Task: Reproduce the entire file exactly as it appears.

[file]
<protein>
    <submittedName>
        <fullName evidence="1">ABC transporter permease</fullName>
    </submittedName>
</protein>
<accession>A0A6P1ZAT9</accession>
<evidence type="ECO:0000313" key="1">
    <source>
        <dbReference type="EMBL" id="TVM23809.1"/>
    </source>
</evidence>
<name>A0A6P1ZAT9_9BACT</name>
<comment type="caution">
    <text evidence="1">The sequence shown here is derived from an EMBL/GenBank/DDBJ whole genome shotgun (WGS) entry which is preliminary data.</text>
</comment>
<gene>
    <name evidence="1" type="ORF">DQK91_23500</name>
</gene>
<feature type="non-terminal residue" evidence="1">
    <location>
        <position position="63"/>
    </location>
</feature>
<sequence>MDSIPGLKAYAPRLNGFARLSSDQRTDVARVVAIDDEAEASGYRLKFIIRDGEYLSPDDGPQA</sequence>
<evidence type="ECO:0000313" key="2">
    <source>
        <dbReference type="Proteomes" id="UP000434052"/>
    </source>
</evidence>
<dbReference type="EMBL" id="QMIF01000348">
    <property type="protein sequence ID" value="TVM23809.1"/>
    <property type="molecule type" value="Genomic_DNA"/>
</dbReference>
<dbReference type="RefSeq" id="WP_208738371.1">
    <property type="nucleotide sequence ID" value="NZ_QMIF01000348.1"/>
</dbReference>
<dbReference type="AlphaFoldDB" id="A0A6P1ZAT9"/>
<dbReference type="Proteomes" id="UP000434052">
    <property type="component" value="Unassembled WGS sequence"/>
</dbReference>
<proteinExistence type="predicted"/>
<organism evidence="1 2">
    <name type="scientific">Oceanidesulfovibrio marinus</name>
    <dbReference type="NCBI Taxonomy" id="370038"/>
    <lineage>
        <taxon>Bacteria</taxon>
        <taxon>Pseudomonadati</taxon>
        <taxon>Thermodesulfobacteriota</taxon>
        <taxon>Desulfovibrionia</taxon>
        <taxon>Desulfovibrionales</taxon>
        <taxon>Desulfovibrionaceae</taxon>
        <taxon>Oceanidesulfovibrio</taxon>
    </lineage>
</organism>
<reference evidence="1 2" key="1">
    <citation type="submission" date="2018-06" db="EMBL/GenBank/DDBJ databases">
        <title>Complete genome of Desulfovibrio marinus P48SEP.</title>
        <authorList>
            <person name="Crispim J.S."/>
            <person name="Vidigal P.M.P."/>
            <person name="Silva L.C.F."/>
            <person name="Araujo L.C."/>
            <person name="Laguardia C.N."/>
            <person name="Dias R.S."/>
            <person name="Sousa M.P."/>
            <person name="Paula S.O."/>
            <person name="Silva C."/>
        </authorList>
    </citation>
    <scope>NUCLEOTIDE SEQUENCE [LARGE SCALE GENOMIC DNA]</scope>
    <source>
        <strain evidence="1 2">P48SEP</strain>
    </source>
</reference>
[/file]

<protein>
    <submittedName>
        <fullName evidence="1">ABC transporter permease</fullName>
    </submittedName>
</protein>
<accession>A0A6P1ZAT9</accession>
<evidence type="ECO:0000313" key="1">
    <source>
        <dbReference type="EMBL" id="TVM23809.1"/>
    </source>
</evidence>
<name>A0A6P1ZAT9_9BACT</name>
<comment type="caution">
    <text evidence="1">The sequence shown here is derived from an EMBL/GenBank/DDBJ whole genome shotgun (WGS) entry which is preliminary data.</text>
</comment>
<gene>
    <name evidence="1" type="ORF">DQK91_23500</name>
</gene>
<feature type="non-terminal residue" evidence="1">
    <location>
        <position position="63"/>
    </location>
</feature>
<sequence>MDSIPGLKAYAPRLNGFARLSSDQRTDVARVVAIDDEAEASGYRLKFIIRDGEYLSPDDGPQA</sequence>
<evidence type="ECO:0000313" key="2">
    <source>
        <dbReference type="Proteomes" id="UP000434052"/>
    </source>
</evidence>
<dbReference type="EMBL" id="QMIF01000348">
    <property type="protein sequence ID" value="TVM23809.1"/>
    <property type="molecule type" value="Genomic_DNA"/>
</dbReference>
<dbReference type="RefSeq" id="WP_208738371.1">
    <property type="nucleotide sequence ID" value="NZ_QMIF01000348.1"/>
</dbReference>
<dbReference type="AlphaFoldDB" id="A0A6P1ZAT9"/>
<dbReference type="Proteomes" id="UP000434052">
    <property type="component" value="Unassembled WGS sequence"/>
</dbReference>
<proteinExistence type="predicted"/>
<organism evidence="1 2">
    <name type="scientific">Oceanidesulfovibrio marinus</name>
    <dbReference type="NCBI Taxonomy" id="370038"/>
    <lineage>
        <taxon>Bacteria</taxon>
        <taxon>Pseudomonadati</taxon>
        <taxon>Thermodesulfobacteriota</taxon>
        <taxon>Desulfovibrionia</taxon>
        <taxon>Desulfovibrionales</taxon>
        <taxon>Desulfovibrionaceae</taxon>
        <taxon>Oceanidesulfovibrio</taxon>
    </lineage>
</organism>
<reference evidence="1 2" key="1">
    <citation type="submission" date="2018-06" db="EMBL/GenBank/DDBJ databases">
        <title>Complete genome of Desulfovibrio marinus P48SEP.</title>
        <authorList>
            <person name="Crispim J.S."/>
            <person name="Vidigal P.M.P."/>
            <person name="Silva L.C.F."/>
            <person name="Araujo L.C."/>
            <person name="Laguardia C.N."/>
            <person name="Dias R.S."/>
            <person name="Sousa M.P."/>
            <person name="Paula S.O."/>
            <person name="Silva C."/>
        </authorList>
    </citation>
    <scope>NUCLEOTIDE SEQUENCE [LARGE SCALE GENOMIC DNA]</scope>
    <source>
        <strain evidence="1 2">P48SEP</strain>
    </source>
</reference>